Life at Iowa: How UI students spent their first wellness day

On March 2, the UI campus experienced the first of two days for which the university canceled instruction in place of spring break. However, many students used the day to catch up on piling homework rather than relaxing.

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Grace Smith

Liv Plowman (left), Makenzie Schmidt (middle), and Sophie Selc (right) are pictured having a picnic on the Pentacrest on Tuesday, March 3, 2021, University of Iowa’s instructional day. After canceling spring break, Iowa gave students and faculty two instructional breaks during the semester.

Tatiana Plowman, Arts Reporter


The loss of spring break hit hard at the University of Iowa campus, joining many other universities, such as Purdue and Yale. Students are feeling burnt out because of piling assignments and the approach of midterms, and a lack of time to rest. Although students have two wellness days for the semester, one on March 2 and another on April 14, these do not equate to what a full spring break would be for students.

On these wellness days, all virtual and in-person instruction is paused. The UI encouraged students to use the day to seek assistance with coursework and take the time to work on assignments. While many professors were available for office hours or answering emails, most of my professors had canceled theirs for the day.

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My Tuesday schedule is normally packed. With three courses from 11 a.m. until 4:30 p.m., I have one 10-minute break and then a 30-minute one throughout the entire day. For me, having no Tuesday classes for a day served as a great relief.

Two students, Nick Fitzpatrick (left) and Kourany Katzen (right) are seen on and near the Old Capitol Building on Tuesday, March 3, 2021, University of Iowa’s instructional day. After canceling spring break, Iowa gave students and faculty two instructional breaks during the semester.  (Grace Smith)

However, students like UI sophomore Will Whited, who has two asynchronous courses on Tuesdays, felt a completely different impact.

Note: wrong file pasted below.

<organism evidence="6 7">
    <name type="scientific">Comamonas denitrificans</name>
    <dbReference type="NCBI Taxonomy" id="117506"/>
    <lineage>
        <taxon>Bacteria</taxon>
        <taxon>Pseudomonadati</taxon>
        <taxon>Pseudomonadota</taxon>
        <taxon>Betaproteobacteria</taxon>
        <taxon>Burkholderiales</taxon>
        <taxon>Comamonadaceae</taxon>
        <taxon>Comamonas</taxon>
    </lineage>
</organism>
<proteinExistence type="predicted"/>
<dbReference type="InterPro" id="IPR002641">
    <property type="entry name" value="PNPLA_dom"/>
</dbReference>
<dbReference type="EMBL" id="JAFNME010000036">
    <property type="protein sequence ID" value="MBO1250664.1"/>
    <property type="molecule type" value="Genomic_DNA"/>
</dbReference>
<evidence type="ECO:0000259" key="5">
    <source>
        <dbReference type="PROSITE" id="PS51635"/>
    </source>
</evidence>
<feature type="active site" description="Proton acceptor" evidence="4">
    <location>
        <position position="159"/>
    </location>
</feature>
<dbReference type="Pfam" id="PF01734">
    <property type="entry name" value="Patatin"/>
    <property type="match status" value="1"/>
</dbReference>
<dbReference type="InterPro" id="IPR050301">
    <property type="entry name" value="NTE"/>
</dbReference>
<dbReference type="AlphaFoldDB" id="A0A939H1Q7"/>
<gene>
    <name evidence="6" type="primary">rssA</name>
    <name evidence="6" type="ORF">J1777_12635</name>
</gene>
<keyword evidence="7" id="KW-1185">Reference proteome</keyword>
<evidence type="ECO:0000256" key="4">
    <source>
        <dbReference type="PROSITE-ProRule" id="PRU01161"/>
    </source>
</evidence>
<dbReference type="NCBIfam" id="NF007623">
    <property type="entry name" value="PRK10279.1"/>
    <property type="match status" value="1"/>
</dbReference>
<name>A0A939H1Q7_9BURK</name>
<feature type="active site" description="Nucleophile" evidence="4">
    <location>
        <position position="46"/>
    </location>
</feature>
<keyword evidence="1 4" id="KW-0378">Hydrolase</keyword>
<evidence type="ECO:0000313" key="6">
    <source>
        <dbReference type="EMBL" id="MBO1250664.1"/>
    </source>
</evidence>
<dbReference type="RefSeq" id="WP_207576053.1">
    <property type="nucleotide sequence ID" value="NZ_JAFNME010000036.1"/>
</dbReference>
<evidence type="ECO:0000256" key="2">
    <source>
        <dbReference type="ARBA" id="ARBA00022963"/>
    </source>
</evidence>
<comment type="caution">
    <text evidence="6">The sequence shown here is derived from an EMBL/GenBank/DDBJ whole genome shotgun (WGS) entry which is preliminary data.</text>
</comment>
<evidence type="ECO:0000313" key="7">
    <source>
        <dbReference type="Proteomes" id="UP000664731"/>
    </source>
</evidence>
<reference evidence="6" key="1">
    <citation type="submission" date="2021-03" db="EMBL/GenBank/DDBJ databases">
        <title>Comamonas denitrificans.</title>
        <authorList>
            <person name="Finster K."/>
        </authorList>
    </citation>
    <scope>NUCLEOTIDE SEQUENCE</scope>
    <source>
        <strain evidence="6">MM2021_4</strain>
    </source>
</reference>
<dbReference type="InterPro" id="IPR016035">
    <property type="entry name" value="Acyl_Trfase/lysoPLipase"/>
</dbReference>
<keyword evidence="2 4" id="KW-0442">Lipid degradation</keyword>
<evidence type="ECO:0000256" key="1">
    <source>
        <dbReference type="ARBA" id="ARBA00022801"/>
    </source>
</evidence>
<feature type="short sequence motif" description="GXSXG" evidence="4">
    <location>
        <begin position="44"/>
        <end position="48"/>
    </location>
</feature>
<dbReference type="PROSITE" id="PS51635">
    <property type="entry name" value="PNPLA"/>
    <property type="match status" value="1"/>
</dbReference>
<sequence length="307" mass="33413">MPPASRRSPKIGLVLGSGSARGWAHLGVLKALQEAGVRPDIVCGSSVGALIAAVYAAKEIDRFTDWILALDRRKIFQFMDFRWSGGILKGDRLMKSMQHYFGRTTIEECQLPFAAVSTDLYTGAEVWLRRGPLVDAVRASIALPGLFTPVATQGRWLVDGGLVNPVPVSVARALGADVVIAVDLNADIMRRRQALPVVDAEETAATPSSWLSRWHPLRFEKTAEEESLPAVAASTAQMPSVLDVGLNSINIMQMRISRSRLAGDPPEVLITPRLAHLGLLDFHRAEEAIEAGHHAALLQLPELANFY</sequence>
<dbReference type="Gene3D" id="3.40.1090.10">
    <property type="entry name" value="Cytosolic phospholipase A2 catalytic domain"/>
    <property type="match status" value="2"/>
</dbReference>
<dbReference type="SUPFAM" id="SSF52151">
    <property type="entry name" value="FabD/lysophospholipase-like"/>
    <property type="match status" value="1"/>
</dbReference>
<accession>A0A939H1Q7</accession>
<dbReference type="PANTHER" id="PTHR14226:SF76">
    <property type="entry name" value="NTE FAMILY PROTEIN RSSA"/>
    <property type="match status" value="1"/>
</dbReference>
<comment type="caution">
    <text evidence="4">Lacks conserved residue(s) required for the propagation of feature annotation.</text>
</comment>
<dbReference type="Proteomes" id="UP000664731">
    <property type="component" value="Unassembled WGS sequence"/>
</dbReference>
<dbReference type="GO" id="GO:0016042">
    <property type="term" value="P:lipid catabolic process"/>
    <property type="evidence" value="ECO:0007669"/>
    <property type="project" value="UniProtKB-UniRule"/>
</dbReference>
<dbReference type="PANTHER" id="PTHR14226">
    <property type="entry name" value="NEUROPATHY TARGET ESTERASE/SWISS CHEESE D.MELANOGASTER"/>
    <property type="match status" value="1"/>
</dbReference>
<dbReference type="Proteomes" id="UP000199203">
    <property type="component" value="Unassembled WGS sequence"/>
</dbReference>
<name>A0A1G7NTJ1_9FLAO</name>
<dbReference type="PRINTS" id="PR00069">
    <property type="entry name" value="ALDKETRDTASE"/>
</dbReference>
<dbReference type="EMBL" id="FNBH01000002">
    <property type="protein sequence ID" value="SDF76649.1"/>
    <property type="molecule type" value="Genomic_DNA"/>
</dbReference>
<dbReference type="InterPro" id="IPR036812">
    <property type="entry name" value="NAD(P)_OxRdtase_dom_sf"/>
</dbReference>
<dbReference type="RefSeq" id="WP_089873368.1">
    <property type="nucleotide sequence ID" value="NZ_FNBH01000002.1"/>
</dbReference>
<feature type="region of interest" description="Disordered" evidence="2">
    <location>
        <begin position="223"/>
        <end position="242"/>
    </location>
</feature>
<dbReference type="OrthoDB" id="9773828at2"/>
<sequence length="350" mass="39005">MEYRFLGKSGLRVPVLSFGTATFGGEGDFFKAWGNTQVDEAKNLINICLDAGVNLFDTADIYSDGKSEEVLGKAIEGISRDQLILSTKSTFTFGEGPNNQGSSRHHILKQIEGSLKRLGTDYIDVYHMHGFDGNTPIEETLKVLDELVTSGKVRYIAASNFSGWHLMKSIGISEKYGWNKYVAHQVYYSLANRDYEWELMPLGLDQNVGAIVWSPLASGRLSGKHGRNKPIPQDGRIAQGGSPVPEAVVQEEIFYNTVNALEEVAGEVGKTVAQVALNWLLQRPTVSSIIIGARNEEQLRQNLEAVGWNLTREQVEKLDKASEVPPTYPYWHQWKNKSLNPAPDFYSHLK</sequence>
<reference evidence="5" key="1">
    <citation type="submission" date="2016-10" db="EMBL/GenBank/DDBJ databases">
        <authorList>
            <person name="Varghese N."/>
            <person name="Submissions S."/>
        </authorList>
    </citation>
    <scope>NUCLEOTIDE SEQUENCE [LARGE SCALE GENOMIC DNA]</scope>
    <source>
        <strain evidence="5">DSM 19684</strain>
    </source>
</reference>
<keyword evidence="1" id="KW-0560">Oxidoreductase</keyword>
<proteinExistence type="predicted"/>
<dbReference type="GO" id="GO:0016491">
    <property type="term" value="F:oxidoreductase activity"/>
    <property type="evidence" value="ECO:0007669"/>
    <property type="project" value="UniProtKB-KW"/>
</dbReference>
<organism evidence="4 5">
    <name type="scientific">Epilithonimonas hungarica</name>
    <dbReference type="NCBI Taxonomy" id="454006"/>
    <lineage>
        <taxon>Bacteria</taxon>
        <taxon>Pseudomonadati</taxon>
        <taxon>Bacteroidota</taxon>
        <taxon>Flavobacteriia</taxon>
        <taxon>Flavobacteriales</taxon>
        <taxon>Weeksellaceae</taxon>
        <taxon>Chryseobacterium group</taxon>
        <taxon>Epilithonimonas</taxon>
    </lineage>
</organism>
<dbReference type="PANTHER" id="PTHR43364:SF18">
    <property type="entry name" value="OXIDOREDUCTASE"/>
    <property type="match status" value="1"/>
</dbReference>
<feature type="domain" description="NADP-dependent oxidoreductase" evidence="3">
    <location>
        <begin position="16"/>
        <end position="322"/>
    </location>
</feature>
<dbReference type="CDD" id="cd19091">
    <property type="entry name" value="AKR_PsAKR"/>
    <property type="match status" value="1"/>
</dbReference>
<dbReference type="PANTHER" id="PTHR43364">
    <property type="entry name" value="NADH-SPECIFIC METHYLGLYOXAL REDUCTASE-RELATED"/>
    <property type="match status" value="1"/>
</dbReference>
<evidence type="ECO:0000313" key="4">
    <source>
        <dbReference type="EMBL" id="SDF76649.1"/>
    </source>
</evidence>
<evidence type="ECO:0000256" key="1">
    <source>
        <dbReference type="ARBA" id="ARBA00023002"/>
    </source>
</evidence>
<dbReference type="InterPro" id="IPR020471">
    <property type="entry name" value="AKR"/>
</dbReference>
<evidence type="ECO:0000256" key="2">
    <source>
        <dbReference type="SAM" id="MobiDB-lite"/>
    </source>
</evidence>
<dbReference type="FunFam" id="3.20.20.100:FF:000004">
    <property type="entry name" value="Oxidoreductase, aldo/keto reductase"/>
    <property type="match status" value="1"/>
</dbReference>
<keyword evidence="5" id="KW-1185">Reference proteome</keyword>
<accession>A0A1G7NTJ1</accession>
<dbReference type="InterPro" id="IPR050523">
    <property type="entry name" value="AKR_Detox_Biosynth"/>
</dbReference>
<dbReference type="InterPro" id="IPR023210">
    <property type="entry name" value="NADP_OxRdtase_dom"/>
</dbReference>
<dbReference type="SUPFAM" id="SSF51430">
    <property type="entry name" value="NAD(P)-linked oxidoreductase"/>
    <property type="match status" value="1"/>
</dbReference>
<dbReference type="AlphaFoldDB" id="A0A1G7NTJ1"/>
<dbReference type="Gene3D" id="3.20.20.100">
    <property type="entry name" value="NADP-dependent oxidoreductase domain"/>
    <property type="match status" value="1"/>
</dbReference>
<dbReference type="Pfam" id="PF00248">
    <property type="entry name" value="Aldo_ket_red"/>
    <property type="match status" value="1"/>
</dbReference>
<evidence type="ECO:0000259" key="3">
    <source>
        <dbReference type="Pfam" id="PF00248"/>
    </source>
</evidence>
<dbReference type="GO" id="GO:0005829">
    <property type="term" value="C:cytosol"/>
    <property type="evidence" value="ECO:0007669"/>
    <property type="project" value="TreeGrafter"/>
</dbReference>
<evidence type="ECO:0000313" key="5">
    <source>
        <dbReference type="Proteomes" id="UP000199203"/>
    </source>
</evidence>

“I almost pulled an all-nighter on Monday working on homework,” Whited said. “This allowed me to spend the majority of my Tuesday catching up on sleep.”

I decided to take my first instructional-break day to visit home for an extended weekend to celebrate a close friend’s birthday and see my family. I knew that I needed to have some time with them in order to successfully continue with the long semester.

Although the university encouraged students to not travel during these days, my mental health came first. I took safety precautions my entire weekend to ensure that I wouldn’t cause anyone to be sick. With an entirely virtual schedule on Mondays, it was easy for me to attend my classes remotely from home.

Spring break is often the one time during the semester when students can visit family and friends or travel for vacation. Jacqueline O’Neill, a junior, also spent her Tuesday at home with family members. In past spring breaks, she normally visited family or picked up extra shifts at work.

“I tried not to do anything school or work-related, as I have been super overwhelmed with everything,” O’Neill said. “I let myself participate in my leisure activities such as cross-stitching and listening to an audiobook.”

I let myself sleep in on Tuesday until 9 a.m., which was huge for me since I am normally awake by 8 a.m. Back home in Kansas City, the weather was absolutely gorgeous, reaching a high of 60 degrees. I ate all of my meals outside and went on long nature walks with my mom and dog. Soaking in the sunshine and laughing with my family was definitely what I needed.

But after I ate dinner, I immediately jumped back into my traditional habits of completing assignments and reading lengthy chapters from my textbooks. Despite not having classes to attend on Tuesday, the workload didn’t shift one bit. I still had assignments due by 8 a.m. on Wednesday. My professors did not reduce the amount of work whatsoever. Many other students expressed on social media that they also spent their day working on large assignments or studying for exams.

Students are seen walking in downtown Iowa City on Tuesday, March 3, 2021, University of Iowa’s instructional day. After canceling spring break, Iowa gave students and faculty two instructional breaks during the semester.  (Grace Smith)

While I believe the majority of UI students appreciated the day off, there is no doubt a full week would have relieved burnout and Zoom exhaustion more adequately than two days a month apart. I do think the university made this decision in the best interest of the entire community’s physical health, but students are feeling the impact of a semester with little to no break time on their mental health.

 

“At the time the decision was made, it was for the best because with spring break a lot of people tend to travel,” O’Neill said. “It really is hard to go through a semester without a proper break and I definitely feel burnt out.”

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